New £1.26 million study to decarbonise the steel industry


SCIENTISTS at the Universities of Sheffield and Leeds have secured funding to investigate ways the UK steel industry can be decarbonised within 30 years.

Steel manufacturing is a high carbon process, with figures from the World Steel Association showing that every tonne that is manufactured creates 1.8 tonnes of carbon dioxide.

With the UK legally committed to be a net-zero emitter of greenhouse gases by 2050, the industry faces an uncertain future unless it ends its dependence on carbon.

Bill Nimmo, Professor of Energy Engineering and Sustainability at the University of Sheffield, commented on the research: “This project will take a whole systems approach to look at the integration of low carbon technologies and bioenergy into the manufacture of steel, with the target of reducing this vital industry’s net CO2 emissions to zero.

“University of Sheffield researchers will provide expertise on the technical pathways for maturing decarbonisation technologies, and use our new facilities to perform small pilot scale experiments.

“From there, we can understand which technologies can be scaled up and advise government and industry on how steel can be made in a more sustainable manner, with impact both in the UK and overseas.”

An interdisciplinary team from the Energy Institute at the University of Sheffield, with colleagues at the University of Leeds, has won £1.26 million from the Centre for Research into Energy Demand Solutions, funded by UK Research and Innovation, to develop approaches that blend technology and policy with the aim of eliminating the industry’s dependence on fossil fuels.

Professor William Gale, an energy expert at the University of Leeds and the project’s principal investigator, said: “The reality is the steel industry in the UK has to decarbonise, but this has to be done sensitively otherwise there is a risk the industry will relocate to where the rules on carbon are more lax.

“Our challenge is to bring about real change without eroding the wafer-thin margins on which the industry operates.

“Steel is an important material so we can’t just stop manufacturing it.

“This project will bring together a range of experts: from scientists and engineers involved in researching alternative methods of production or ways to recover it from scrap – to policy and business experts analysing the policy initiatives and incentives needed for this change.

“Our research will investigate a range of emerging technologies and solutions.

“We will look at whether there is a way you can integrate a number of different approaches.

“We will delve into the costs and timescales and develop a very detailed, fully-costed ‘route map’ of technologies and policies which will enable industry to make this vital transformation without it being saddled with unrealistic costs.”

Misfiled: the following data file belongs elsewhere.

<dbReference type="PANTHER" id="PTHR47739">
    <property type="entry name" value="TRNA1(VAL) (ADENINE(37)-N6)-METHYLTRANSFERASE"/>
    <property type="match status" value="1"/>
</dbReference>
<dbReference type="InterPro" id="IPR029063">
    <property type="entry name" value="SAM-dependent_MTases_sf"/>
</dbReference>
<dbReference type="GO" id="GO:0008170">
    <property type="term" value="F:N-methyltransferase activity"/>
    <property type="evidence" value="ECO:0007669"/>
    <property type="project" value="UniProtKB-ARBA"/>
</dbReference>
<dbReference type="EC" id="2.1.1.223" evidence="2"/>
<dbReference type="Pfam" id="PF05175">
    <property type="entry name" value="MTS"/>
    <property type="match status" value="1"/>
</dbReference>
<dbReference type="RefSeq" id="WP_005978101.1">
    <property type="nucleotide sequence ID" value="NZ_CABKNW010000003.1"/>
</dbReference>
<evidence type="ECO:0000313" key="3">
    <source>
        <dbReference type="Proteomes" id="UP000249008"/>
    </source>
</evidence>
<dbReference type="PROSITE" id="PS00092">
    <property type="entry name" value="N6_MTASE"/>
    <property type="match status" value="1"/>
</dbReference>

The research at the Universities of Sheffield and Leeds will also help the government achieve its Clean Growth Strategy, a commitment made in 2017 to grow and develop the UK economy at the same time as reducing greenhouse gas emissions.

Steel production is a carbon-hungry process.

A blast furnace is used to turn iron ore into liquid hot metal and this is energy intensive.

That energy comes with a large carbon footprint if it does not come from renewable sources.

The chemistry at the heart of the production process uses carbon.

Coke, which comes from coal, is used as a reducing agent in the blast furnace.

Carbon dioxide is produced as a waste product.

The liquid hot metal which comes out of the blast furnace is saturated in carbon and the excess carbon is then removed in a basic oxygen furnace to produce crude steel.

Far more carbon enters the steel-making process than is needed in the final product and much of this excess carbon ends up in the atmosphere as carbon dioxide.

There are alternatives to the use of carbon-intensive blast furnaces – such as using hydrogen to reduce iron ore, in a process known as direct reduced iron.

However, this is only a ‘clean’ process if a sustainable source of hydrogen is used and there will be competition for this hydrogen from other uses in a future low carbon economy, such as fuel cell electric vehicles.

According to the European Steel Association, about 50 per cent of the steel produced in Europe is derived from scrap metal.

Scrap is melted in electric arc furnaces which require huge amounts of energy.

Recycled steel is only considered ‘clean’ if it is recovered in furnaces that use green electricity.

There is competition for this electricity, for example, for recharging electric vehicles.

Professor Nick Eyre, Director of the Centre for Research into Energy Demands Solutions, said: “Decarbonising the UK energy system is a major national challenge for the coming decades, nowhere more so than in major industrial processes.

“I am therefore delighted that colleagues from Leeds and Sheffield are joining CREDS to research steel industry decarbonisation.”